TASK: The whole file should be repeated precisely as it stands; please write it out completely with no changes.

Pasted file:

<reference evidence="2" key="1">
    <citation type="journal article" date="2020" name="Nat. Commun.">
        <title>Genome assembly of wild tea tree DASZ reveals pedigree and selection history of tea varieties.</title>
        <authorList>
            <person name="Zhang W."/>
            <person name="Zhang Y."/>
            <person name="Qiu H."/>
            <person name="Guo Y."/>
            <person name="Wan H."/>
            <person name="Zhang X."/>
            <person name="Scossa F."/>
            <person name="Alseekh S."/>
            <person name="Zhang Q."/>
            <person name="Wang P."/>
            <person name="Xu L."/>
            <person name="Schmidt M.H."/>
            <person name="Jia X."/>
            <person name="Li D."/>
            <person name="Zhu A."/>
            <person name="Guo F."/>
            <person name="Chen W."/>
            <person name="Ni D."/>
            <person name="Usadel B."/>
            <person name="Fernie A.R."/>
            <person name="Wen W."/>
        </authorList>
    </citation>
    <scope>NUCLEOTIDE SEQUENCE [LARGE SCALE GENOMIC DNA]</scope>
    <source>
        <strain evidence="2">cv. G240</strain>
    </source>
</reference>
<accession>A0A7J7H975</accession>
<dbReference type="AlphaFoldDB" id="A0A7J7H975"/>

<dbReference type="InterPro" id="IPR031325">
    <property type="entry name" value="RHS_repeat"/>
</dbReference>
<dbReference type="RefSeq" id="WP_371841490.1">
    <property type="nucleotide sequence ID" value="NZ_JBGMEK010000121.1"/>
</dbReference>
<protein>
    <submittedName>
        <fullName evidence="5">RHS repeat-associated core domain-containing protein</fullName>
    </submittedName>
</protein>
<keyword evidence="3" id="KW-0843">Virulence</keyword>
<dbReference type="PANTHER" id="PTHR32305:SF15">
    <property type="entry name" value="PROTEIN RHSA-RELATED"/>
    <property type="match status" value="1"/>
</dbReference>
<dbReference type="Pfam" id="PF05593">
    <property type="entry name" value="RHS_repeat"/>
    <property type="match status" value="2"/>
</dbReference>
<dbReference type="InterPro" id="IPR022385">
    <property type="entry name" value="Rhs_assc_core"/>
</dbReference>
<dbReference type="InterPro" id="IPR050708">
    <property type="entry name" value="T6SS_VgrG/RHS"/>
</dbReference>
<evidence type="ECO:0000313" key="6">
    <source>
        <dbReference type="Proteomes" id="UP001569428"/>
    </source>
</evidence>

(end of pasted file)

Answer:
<reference evidence="2" key="1">
    <citation type="journal article" date="2020" name="Nat. Commun.">
        <title>Genome assembly of wild tea tree DASZ reveals pedigree and selection history of tea varieties.</title>
        <authorList>
            <person name="Zhang W."/>
            <person name="Zhang Y."/>
            <person name="Qiu H."/>
            <person name="Guo Y."/>
            <person name="Wan H."/>
            <person name="Zhang X."/>
            <person name="Scossa F."/>
            <person name="Alseekh S."/>
            <person name="Zhang Q."/>
            <person name="Wang P."/>
            <person name="Xu L."/>
            <person name="Schmidt M.H."/>
            <person name="Jia X."/>
            <person name="Li D."/>
            <person name="Zhu A."/>
            <person name="Guo F."/>
            <person name="Chen W."/>
            <person name="Ni D."/>
            <person name="Usadel B."/>
            <person name="Fernie A.R."/>
            <person name="Wen W."/>
        </authorList>
    </citation>
    <scope>NUCLEOTIDE SEQUENCE [LARGE SCALE GENOMIC DNA]</scope>
    <source>
        <strain evidence="2">cv. G240</strain>
    </source>
</reference>
<accession>A0A7J7H975</accession>
<dbReference type="AlphaFoldDB" id="A0A7J7H975"/>

<dbReference type="InterPro" id="IPR031325">
    <property type="entry name" value="RHS_repeat"/>
</dbReference>
<dbReference type="RefSeq" id="WP_371841490.1">
    <property type="nucleotide sequence ID" value="NZ_JBGMEK010000121.1"/>
</dbReference>
<protein>
    <submittedName>
        <fullName evidence="5">RHS repeat-associated core domain-containing protein</fullName>
    </submittedName>
</protein>
<keyword evidence="3" id="KW-0843">Virulence</keyword>
<dbReference type="PANTHER" id="PTHR32305:SF15">
    <property type="entry name" value="PROTEIN RHSA-RELATED"/>
    <property type="match status" value="1"/>
</dbReference>
<dbReference type="Pfam" id="PF05593">
    <property type="entry name" value="RHS_repeat"/>
    <property type="match status" value="2"/>
</dbReference>
<dbReference type="InterPro" id="IPR022385">
    <property type="entry name" value="Rhs_assc_core"/>
</dbReference>
<dbReference type="InterPro" id="IPR050708">
    <property type="entry name" value="T6SS_VgrG/RHS"/>
</dbReference>
<evidence type="ECO:0000313" key="6">
    <source>
        <dbReference type="Proteomes" id="UP001569428"/>
    </source>
</evidence>